During the Chinese Civil War, the Chinese armed forces have successfully conducted psychological operations, knowing their opponents, their strengths and weaknesses using the opportunities to control the flow of information. CCP and PLA, in particular, tried to persuade the Kuomintang, that their enemies are stupid, cowardly, weak and will retreat at the first onslaught. In addition, special emphasis was placed on a complex combination of propaganda.
Based on publicly available information, it can be argued that nowadays in China the information operations are considered to be series of measures to influence the information and information systems and the enemy while protecting proprietary information. Particular emphasis is placed on the economic disruption of enemies, their systems of military communications, command and control. Chinese military analysts believe that today inability to resist foreign informational invasion is more dangerous than technological weakness. Advances in technology todayhas made it possible to actively influence all people - from ordinary citizens to heads of state. Falsification of photographic and film material, followed by a demonstration to an unprepared audience can seriously affect the population and the soldiers of the opposing side. Thus, we can say, that Sun Tzu was the first theorist that described and explained not only how to fight a war, but how organize espionage and diplomacy to defeat the enemy without a war.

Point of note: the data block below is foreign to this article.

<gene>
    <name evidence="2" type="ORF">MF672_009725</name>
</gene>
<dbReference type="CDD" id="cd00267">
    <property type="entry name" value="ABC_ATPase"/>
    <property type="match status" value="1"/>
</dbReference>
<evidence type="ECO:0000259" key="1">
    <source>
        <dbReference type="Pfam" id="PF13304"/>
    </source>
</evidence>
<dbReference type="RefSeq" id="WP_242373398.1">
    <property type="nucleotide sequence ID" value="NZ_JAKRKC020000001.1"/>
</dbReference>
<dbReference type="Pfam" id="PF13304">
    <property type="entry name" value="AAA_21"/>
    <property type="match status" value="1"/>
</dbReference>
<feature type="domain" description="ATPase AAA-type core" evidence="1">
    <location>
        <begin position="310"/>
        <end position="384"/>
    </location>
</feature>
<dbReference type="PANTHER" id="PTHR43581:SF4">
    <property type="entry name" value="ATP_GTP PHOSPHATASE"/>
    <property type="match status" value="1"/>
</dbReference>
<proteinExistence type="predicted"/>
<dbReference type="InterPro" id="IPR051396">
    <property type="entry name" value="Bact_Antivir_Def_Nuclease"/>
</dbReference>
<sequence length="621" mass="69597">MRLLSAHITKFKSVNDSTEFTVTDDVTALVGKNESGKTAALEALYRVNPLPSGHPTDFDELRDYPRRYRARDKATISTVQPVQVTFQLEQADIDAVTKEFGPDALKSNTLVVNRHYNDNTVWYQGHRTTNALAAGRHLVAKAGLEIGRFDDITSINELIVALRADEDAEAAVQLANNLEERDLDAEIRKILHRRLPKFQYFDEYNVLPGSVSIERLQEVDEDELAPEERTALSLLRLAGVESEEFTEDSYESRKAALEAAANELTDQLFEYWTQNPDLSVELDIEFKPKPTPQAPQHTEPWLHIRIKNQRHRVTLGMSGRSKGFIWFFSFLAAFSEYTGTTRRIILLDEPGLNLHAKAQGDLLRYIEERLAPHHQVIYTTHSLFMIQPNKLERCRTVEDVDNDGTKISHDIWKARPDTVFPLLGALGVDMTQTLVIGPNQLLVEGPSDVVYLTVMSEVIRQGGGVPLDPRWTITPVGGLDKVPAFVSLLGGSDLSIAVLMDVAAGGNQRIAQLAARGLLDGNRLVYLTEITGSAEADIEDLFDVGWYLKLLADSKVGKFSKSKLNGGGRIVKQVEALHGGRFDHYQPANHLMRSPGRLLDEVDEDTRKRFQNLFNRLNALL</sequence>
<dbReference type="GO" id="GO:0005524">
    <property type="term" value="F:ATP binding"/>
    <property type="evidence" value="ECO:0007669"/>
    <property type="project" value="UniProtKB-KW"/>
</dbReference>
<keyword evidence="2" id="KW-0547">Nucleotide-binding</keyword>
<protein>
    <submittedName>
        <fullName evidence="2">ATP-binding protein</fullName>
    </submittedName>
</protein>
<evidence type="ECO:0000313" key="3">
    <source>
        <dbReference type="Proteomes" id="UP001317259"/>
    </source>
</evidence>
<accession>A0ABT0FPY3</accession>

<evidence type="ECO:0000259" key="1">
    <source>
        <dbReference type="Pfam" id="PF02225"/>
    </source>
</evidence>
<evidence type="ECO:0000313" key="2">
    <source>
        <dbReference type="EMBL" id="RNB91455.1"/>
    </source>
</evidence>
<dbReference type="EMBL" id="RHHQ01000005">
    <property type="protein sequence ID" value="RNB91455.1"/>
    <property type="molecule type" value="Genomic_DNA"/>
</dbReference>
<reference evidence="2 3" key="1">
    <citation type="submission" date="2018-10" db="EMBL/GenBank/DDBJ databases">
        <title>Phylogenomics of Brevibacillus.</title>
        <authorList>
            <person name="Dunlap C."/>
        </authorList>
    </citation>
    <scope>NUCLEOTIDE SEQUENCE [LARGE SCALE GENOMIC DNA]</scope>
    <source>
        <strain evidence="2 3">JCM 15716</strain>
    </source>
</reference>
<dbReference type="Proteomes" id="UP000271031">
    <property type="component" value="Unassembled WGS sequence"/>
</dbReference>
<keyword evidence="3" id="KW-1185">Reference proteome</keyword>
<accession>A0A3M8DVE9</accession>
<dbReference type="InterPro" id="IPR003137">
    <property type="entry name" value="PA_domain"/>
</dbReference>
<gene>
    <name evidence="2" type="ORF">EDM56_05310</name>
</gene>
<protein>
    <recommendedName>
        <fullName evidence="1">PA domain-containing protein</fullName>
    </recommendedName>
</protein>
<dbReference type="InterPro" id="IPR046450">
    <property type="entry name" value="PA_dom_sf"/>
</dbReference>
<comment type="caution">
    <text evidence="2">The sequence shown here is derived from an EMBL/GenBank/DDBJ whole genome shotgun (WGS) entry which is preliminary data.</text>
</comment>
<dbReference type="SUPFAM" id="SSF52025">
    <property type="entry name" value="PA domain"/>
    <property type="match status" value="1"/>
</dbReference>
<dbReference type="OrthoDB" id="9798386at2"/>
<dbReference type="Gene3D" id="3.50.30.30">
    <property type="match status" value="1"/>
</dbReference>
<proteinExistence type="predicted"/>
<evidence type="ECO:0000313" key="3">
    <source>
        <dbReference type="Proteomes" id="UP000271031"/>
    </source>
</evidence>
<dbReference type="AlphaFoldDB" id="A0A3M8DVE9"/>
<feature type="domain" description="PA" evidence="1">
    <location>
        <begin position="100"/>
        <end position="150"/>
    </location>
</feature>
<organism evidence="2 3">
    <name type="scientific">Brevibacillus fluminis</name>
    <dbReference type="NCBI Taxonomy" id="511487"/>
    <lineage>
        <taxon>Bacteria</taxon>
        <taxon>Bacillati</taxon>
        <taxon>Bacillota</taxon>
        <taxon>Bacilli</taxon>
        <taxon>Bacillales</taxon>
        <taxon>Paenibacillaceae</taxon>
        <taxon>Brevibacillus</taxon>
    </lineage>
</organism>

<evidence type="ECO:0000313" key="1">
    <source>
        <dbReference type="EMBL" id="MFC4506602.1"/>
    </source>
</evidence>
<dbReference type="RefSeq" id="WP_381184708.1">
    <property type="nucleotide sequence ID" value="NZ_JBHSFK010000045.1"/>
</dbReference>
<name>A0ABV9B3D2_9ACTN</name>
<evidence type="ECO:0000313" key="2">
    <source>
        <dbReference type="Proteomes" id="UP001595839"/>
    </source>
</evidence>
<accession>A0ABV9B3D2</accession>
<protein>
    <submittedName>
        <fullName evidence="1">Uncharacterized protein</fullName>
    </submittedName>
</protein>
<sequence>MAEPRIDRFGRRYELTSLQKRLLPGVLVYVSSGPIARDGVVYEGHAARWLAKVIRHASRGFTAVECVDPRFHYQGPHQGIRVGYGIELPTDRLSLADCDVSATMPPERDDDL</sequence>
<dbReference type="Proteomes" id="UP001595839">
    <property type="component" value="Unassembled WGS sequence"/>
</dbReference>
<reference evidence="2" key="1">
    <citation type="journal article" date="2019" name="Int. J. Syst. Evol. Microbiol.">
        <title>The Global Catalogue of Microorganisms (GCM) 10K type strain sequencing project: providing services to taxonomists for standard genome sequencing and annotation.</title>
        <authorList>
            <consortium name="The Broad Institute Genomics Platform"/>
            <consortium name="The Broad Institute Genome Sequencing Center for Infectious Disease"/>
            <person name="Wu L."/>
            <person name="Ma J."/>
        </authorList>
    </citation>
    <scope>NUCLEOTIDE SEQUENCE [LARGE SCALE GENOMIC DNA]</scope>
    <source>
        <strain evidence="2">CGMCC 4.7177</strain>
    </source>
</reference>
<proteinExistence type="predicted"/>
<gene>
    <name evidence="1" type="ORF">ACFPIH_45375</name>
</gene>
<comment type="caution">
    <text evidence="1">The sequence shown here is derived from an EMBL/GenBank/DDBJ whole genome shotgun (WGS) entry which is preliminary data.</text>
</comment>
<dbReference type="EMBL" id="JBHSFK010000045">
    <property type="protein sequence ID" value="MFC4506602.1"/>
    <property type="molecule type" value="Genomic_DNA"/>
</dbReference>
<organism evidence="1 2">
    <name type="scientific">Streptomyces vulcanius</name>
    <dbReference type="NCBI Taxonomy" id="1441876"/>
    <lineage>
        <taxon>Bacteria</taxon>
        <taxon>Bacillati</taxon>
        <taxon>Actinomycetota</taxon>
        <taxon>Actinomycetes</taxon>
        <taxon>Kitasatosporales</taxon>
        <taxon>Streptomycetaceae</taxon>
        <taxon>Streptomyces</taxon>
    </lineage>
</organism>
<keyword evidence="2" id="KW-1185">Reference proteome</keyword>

Lau, D. (1965). Some notes on the Sun Tzu. Bulletin Of The School Of Oriental And African Studies,28(02), 319. doi:10.1017/s0041977x00075133
Sunzi,. (2003). The art of war. New York: Barnes & Noble Classics.
Yates, R. (1988). New Light On Ancient Chinese Military Texts: Notes On Their Nature and Evolution, and the Development of Military Specialization in Warring States China. T'oung Pao, 74(4), 211-248. doi:10.1163/156853288x00022
Yuen, D. (2008). Deciphering Sun Tzu. Comparative Strategy, 27(2), 183-200. doi:10.1080/01495930801944727